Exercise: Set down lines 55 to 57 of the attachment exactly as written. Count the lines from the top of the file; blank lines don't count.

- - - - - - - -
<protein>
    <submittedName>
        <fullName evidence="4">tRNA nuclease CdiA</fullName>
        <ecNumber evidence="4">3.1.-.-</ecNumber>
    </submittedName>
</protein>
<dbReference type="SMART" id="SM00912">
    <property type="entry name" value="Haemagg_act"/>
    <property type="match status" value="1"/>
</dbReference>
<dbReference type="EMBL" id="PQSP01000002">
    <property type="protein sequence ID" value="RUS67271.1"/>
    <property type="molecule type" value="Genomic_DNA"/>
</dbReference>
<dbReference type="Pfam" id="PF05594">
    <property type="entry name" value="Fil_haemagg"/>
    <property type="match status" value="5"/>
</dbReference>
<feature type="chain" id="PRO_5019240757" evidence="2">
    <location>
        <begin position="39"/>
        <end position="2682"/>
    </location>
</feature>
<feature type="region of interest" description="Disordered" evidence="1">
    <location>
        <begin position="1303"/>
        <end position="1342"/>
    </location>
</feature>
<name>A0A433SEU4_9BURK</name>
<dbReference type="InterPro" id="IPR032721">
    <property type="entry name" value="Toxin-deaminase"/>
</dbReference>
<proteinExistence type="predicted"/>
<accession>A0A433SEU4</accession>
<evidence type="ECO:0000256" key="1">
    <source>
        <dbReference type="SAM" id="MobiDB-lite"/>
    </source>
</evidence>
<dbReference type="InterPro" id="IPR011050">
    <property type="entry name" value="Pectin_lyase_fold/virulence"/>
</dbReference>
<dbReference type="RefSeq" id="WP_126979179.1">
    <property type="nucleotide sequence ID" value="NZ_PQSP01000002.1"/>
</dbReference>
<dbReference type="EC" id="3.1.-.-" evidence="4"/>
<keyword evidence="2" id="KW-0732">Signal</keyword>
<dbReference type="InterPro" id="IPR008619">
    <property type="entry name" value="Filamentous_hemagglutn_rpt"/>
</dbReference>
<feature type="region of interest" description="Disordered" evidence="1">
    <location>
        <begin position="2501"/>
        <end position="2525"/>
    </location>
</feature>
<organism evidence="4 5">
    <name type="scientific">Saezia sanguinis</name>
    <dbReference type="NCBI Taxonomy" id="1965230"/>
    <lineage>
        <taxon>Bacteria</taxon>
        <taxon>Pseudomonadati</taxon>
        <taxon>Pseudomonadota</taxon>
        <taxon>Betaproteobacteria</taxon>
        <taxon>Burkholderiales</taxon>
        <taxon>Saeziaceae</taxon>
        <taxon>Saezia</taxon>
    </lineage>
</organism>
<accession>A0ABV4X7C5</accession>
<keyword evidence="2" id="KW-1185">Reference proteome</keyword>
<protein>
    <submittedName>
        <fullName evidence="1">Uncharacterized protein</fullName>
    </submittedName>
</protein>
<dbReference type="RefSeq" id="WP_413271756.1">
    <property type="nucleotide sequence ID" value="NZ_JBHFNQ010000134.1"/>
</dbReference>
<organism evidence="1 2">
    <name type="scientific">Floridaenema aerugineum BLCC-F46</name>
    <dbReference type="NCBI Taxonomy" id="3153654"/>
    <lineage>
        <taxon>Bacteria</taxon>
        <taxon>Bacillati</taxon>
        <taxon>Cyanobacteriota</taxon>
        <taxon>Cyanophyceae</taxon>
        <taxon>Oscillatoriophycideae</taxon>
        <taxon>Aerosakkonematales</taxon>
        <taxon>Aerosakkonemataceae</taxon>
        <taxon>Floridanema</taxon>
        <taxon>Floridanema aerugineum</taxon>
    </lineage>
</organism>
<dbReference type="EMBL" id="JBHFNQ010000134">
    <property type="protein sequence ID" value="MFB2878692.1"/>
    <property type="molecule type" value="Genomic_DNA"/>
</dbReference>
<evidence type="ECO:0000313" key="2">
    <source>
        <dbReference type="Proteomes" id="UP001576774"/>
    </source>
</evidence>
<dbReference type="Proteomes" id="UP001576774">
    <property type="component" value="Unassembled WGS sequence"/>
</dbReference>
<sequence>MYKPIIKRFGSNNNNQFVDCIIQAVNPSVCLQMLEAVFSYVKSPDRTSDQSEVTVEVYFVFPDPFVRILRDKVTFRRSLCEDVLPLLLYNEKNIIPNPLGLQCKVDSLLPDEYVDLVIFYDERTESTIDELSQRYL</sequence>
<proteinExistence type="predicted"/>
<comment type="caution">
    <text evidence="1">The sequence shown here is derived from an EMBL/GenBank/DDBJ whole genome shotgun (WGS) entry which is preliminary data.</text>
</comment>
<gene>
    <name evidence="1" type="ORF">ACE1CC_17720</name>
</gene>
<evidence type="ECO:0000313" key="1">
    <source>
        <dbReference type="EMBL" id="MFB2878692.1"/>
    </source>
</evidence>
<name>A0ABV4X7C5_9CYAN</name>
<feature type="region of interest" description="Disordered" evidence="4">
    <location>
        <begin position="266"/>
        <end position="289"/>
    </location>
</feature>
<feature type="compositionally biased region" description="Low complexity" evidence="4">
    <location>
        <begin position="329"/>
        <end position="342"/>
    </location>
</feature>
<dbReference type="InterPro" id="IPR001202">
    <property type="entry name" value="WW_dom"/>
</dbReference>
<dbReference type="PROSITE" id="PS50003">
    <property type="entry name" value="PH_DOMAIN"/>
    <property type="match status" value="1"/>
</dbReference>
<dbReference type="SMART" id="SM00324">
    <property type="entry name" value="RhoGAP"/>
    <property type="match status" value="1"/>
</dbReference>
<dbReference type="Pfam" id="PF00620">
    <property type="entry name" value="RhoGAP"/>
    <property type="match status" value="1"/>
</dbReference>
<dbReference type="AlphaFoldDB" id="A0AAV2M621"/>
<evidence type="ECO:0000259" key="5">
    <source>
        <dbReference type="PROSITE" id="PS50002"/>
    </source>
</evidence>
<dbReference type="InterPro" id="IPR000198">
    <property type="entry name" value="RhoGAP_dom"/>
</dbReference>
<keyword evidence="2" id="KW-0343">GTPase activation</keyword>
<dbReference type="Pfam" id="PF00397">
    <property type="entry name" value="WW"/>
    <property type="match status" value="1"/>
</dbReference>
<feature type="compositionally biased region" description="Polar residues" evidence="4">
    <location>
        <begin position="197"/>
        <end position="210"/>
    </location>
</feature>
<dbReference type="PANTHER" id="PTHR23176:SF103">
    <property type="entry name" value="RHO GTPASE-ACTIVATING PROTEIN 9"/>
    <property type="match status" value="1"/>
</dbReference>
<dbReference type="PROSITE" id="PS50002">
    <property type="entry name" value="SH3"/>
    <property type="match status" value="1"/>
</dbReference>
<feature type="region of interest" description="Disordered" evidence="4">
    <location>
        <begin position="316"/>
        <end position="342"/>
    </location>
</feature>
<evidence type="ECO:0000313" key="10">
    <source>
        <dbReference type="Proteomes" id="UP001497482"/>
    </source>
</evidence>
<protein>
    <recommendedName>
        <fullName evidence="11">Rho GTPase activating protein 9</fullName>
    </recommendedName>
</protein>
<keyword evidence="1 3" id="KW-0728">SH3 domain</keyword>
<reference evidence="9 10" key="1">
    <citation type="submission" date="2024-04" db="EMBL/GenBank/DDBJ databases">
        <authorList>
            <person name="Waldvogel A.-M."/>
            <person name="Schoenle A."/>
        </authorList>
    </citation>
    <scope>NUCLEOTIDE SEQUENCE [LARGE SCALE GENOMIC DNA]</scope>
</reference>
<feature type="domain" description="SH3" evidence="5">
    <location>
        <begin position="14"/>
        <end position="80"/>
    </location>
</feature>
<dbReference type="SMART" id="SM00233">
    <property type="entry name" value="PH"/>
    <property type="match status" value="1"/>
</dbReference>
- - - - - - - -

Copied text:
        <begin position="2501"/>
        <end position="2525"/>
    </location>